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Thu Mar 28, 2013, 05:19 PM

So here is my new $8,000 fence (photo) now what am I supposed to do with it?

I could have chosen PVC but I try to stick to natural product. My house is cedar shake that I keep scraped and painted. How do I keep this beautiful cedar fence looking great and lasting?
I want it to go silver gray but not that nasty black streaked gray that I see around. Should I treat it in the spring when it dries out? Should I treat it every few years? What should I use? Is there something natural that will help preserve it? I really need advise on this as it was a huge investment that I want to keep nice for myself and my neighborhood.
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<a href=".html" target="_blank"><img src="" border="0" alt="fence 2 photo gotoby_zps3269c27b.jpg"/></a>
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<a href=".html" target="_blank"><img src="" border="0" alt="fence1 photo drivewaysnow1_zps826d3752.jpg"/></a>

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Reply So here is my new $8,000 fence (photo) now what am I supposed to do with it? (Original post)
Walk away Mar 2013 OP
Warpy Mar 2013 #1
Walk away Mar 2013 #2
Warpy Mar 2013 #3
Walk away Mar 2013 #4
Warpy Mar 2013 #5
Wash. state Desk Jet Mar 2013 #7
NMDemDist2 Mar 2013 #6
warrior1 Mar 2013 #8
Adsos Letter Mar 2013 #9
Walk away Mar 2013 #10
Adsos Letter Mar 2013 #11
Walk away Mar 2013 #12
Adsos Letter Mar 2013 #13
Walk away Mar 2013 #14
Adsos Letter Mar 2013 #15
Hotler Apr 2013 #16
Walk away Apr 2013 #17
Walk away Sep 2013 #18
Worried senior Sep 2013 #19
Walk away Sep 2013 #20

Response to Walk away (Original post)

Thu Mar 28, 2013, 06:12 PM

1. Well the black streaks are part of the process

and it looks like hell for a long time with the color of the wood showing for an inch or two under the horizontal boards. It's also the only way to get that natural silver gray weathering eventually.

If you want instant gratification, you can use a grey stain that approximates the color you'll get after a few years of ugly. If you decide to do this, rent a sprayer. Painting a fence that size would take forever.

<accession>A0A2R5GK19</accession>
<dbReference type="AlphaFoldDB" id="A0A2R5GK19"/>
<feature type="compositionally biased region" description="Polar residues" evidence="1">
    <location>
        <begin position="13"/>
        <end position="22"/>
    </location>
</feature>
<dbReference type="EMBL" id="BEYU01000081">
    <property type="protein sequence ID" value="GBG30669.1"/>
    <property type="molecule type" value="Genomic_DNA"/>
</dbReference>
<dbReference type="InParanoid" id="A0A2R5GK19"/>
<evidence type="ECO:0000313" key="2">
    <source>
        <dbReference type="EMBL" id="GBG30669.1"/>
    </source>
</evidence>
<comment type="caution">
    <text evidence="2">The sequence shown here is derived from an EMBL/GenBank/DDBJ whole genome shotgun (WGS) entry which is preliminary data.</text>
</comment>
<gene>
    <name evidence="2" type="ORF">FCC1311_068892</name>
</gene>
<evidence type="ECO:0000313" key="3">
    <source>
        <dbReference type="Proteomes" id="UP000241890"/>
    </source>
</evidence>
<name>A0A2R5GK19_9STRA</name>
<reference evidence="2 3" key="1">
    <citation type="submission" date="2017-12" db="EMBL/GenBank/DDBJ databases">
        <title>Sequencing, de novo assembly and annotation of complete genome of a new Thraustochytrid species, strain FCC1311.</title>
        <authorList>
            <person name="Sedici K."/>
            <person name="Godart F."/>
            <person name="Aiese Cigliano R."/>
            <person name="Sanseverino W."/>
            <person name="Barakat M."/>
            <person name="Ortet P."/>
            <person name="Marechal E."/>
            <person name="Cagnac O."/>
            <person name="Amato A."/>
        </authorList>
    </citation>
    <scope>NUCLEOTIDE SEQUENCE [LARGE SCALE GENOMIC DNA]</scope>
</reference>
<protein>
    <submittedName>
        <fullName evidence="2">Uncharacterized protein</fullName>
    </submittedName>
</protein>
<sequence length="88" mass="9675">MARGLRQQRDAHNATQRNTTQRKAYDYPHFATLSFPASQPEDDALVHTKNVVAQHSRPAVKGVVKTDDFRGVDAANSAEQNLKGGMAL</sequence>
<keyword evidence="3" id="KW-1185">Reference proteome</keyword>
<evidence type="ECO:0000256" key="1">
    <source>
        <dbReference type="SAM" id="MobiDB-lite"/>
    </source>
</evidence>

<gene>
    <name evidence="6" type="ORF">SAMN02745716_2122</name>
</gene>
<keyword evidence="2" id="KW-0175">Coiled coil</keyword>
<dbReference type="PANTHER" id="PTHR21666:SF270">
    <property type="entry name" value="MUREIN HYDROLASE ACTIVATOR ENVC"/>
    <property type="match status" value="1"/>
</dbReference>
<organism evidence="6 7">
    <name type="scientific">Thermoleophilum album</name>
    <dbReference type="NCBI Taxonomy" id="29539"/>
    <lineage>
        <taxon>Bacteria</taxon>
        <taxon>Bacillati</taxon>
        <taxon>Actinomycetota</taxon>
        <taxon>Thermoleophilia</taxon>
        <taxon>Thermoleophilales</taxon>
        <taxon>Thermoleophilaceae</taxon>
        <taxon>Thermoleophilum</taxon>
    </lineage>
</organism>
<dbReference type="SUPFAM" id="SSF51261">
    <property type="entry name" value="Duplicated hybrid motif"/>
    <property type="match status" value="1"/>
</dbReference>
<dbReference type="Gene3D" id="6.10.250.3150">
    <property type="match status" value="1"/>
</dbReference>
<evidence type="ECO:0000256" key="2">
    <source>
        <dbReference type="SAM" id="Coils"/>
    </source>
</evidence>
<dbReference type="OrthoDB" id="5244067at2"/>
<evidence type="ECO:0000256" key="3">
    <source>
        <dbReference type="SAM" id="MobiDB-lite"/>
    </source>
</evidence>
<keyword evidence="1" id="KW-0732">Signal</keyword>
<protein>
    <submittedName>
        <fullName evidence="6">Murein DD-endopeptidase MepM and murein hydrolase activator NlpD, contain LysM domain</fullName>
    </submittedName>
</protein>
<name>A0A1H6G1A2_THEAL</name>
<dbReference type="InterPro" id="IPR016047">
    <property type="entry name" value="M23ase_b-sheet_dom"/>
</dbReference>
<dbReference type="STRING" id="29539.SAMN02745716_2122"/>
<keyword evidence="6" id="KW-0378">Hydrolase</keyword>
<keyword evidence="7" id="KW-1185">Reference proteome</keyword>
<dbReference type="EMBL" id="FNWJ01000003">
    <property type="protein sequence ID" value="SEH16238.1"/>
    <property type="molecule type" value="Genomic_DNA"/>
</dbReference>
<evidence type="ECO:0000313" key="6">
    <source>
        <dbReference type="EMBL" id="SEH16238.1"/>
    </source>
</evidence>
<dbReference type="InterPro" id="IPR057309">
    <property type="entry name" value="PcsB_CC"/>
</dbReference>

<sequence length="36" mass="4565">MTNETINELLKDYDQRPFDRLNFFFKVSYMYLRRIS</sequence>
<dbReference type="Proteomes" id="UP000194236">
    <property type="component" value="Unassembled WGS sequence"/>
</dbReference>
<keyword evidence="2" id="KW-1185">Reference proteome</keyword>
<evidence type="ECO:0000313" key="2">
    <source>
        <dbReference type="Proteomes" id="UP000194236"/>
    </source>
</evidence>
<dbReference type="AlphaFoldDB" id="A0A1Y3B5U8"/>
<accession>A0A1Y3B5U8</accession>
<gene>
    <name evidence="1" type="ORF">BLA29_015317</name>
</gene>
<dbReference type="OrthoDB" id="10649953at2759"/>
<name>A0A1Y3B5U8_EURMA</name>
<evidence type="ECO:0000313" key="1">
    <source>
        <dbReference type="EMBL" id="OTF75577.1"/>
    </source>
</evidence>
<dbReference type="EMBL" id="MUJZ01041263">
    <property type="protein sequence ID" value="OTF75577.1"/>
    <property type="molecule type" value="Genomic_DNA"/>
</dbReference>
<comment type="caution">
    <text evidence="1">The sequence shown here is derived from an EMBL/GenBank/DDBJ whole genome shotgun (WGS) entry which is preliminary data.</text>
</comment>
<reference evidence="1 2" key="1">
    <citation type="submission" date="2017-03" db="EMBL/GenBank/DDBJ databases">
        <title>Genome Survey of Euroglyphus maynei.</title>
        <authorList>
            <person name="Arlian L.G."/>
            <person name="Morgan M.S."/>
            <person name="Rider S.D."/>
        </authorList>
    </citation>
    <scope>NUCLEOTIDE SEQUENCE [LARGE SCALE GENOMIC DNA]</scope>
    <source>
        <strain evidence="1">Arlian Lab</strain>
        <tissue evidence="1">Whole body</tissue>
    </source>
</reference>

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Response to Warpy (Reply #1)

Thu Mar 28, 2013, 06:21 PM

2. But should I be treating it with something every year? nt

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Response to Walk away (Reply #2)

Thu Mar 28, 2013, 06:46 PM

3. I used the grey stain on a deck

and never bothered treating it since I wanted it to weather. It pretty much worked, too.

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Response to Warpy (Reply #3)

Thu Mar 28, 2013, 07:11 PM

4. That seems like a plan...how long have you had your fence?

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Response to Walk away (Reply #4)

Thu Mar 28, 2013, 07:22 PM

5. Deck, not fence, and I lived with it for ten years.

I wasn't all that concerned with making it waterproof because 2x6 lumber was not going to rot easily.

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Response to Walk away (Reply #4)

Fri Mar 29, 2013, 12:20 AM

7. Stain it

use a good quality stain -do in July or August. It's best if you spray it-you can rent the sprayer at tool rentals. They will tell you how to clean the unit when you are done. The fence must be completely dry-ed out. That is why July/August is the best months to do it.

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Response to Walk away (Original post)

Fri Mar 29, 2013, 12:14 AM

6. we treated our deck with Stephanie Miller's sponsor "Cedarcide" then just hit it with a oil based

stain 3 years ago.

it still looks great, but it is pressure treated pine.

I'm thinking that Cedarcide is good stuff. http://www.cedarcidestore.com/cedarproducts.html

no cracks, warps nothing in 3.5 years of baking hot summer and freezing cold winters.

i'm gonna pressure wash it this season and see if i need to hit it with another coat of stain, but it's just cuz it's dirty, not because it's breaking down.

not sure if that helps.....

edit to add, with a cedar fence, the stain probably wouldn't be necessary

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Response to Walk away (Original post)

Fri Mar 29, 2013, 05:56 PM

8. Beautiful fence

and doggy!

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Response to Walk away (Original post)

Fri Mar 29, 2013, 11:11 PM

9. If you want it to go with a natural silver-gray look, use bleaching stain.

I don't know what VOC rules are where you live, but Cabot's makes a very good bleaching oil, and also a weathering stain. Both can be used as is, or intermixed.

http://www.cabotstain.com/products/product/Bleaching-Oil.html

http://www.cabotstain.com/pdf/weathering-stain-6244.pdf

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Response to Adsos Letter (Reply #9)

Sat Mar 30, 2013, 10:42 AM

10. Holy Cow! This is exactly what I have been looking for but didn't know existed.

It's going to cost a pretty penny but it will look awesome! I want to do the mix of the 2 products to get the silver gray right away! I am psyched! I'm going to call my handy person this week and see if he is up to it. I know I have to wait for the summer but I'll have to start saving now to pay him and buy the product.